They don't. I cannot get to the particular paper you read, but I can provide both a logical and a quantitative argument that the metal sulfides precipitate first. The thermodynamics of this situation do not involve reduction potentials so much as simple solubilities. Metal sulfides are much less soluble in water than metal carbonates.

From your description, I imagine a system like the following image. There are two strata of sedimentation: an upper layer of metal oxides and a lower layer of metal sulfides.

There are three reasonable explanations why the sulfides are on the bottom.

1. The sulfides did not precipitate from the water; they were always there. The carbonates and oxides deposited on top of them.
2. The carbonates and oxides were deposited first, and the sulfides were deposited second, settling through the carbonates and oxides to form a deeper layer.
3. The sulfides were deposited first, and the carbonates and oxides were deposited second.

Explanation 1 is very reasonable, but counterproductive. We will ignore it.

Explanation 2 is the one supposed by the OP in the question, and perhaps it was also provided in the paper. Let us examine this idea a little. In order for this to happen, the metal sulfides would have to be denser than the metal carbonates and oxides to settle through. All it takes the counterexample of iron to see that this is not always the case. Iron (II) sulfide is denser than iron (II) carbonate but less dense than iron (II) oxide. - Iron (II) oxide, $\ce{FeO}$, 5.745 g/mL - Iron (II) carbonate, $\ce{FeCO3}$, 3.961 g/mL - Iron (II) sulfide, $\ce{FeS}$, 4.84 g/mL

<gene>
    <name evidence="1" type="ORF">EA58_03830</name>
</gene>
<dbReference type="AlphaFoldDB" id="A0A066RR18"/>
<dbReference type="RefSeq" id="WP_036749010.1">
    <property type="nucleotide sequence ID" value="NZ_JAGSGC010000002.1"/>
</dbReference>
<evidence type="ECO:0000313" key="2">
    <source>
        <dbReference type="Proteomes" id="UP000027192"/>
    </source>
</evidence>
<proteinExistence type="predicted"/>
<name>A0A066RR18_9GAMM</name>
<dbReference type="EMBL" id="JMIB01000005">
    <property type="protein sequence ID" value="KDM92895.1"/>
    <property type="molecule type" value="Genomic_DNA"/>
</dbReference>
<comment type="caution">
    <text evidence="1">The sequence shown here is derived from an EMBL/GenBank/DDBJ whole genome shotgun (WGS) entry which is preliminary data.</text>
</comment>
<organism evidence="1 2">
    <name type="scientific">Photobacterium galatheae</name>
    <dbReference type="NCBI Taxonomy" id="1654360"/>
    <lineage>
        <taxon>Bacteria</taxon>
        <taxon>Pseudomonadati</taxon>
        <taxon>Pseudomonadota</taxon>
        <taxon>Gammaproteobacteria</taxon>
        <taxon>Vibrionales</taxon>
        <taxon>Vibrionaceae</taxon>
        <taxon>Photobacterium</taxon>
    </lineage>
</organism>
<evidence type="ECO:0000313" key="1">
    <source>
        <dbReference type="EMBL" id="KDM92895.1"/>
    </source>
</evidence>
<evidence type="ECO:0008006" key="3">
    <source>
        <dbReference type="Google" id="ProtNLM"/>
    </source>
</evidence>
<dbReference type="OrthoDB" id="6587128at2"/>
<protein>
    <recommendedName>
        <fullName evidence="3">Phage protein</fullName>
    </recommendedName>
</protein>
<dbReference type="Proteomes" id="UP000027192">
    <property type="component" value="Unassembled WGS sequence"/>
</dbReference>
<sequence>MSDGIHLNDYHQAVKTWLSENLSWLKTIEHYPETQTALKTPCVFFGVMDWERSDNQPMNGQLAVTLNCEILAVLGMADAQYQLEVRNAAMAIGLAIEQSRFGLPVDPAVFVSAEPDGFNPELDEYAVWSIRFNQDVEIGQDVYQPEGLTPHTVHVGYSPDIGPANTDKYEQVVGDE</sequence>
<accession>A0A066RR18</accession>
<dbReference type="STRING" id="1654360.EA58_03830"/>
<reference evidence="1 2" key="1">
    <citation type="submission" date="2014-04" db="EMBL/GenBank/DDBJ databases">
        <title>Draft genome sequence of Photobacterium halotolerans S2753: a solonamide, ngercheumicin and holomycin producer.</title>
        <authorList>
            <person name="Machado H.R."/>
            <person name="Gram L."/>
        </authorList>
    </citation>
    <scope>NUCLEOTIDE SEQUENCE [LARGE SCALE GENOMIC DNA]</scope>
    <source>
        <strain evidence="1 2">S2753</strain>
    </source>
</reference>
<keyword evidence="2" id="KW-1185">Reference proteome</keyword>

Additionally, if the sulfides were settling through, the layers would not be so well stratified - the boundary between them would be indistinct.

Metal sulfides are much less soluble in water than metal carbonates.

That leaves with Explanation 3, which is the correct one. Metal sulfides are almost universally less soluble that metal carbonates. We'll get to where the oxides come from later. Both metal carbonates and metal sulfides are nearly insoluble in water, so the minute amounts present are hard to quantify in the "grams of solute per liter of solution" kind of way. The saturated solution may only have few parts per billion of the compound. Instead, we talk in terms of the solubility equilibrium, in particular, the solubility product (constant), $k_{sp}$, the equilibrium constant associated with the combination dissolution and dissociation.

We can determine the concentration from the $k_{sp}$. Consider barium carbonate $k_{sp}=5.1\times10^{-9} \text{ M}^3$. The solubility equilibrium is:

$$\ce{BaCO3(s) <=>Ba^{2+}(aq) + CO3^{2-}(aq)}$$

And the equilibrium constant is (the concentration of solid barium hydroxide is constant and is thus part of $k_{sp}=k_{obs}$. $$k_{sp} = [\ce{Ba^{2+}}][\ce{CO3^{2-}}]=5.1 \times 10^{-9} \text{ M}^3$$

Since $[\ce{CO3^{2-}}]=[\ce{Ba^{2+}}]$ (mass balance): $$[\ce{Ba^{2+}}][\ce{CO3^{2-}}]=[\ce{Ba^{2+}}]^2$$ $$[\ce{Ba^{2+}}]^2=5.1\times 10^{-9} \text{ M}^3$$ $$[\ce{Ba^{2+}}]= 7.14\times 10^{-5} \text{ M}=>0.0141 \text{ grams per liter}$$

Now, let's look at carbonates and sulfides. All $k_{sp}$ came from here.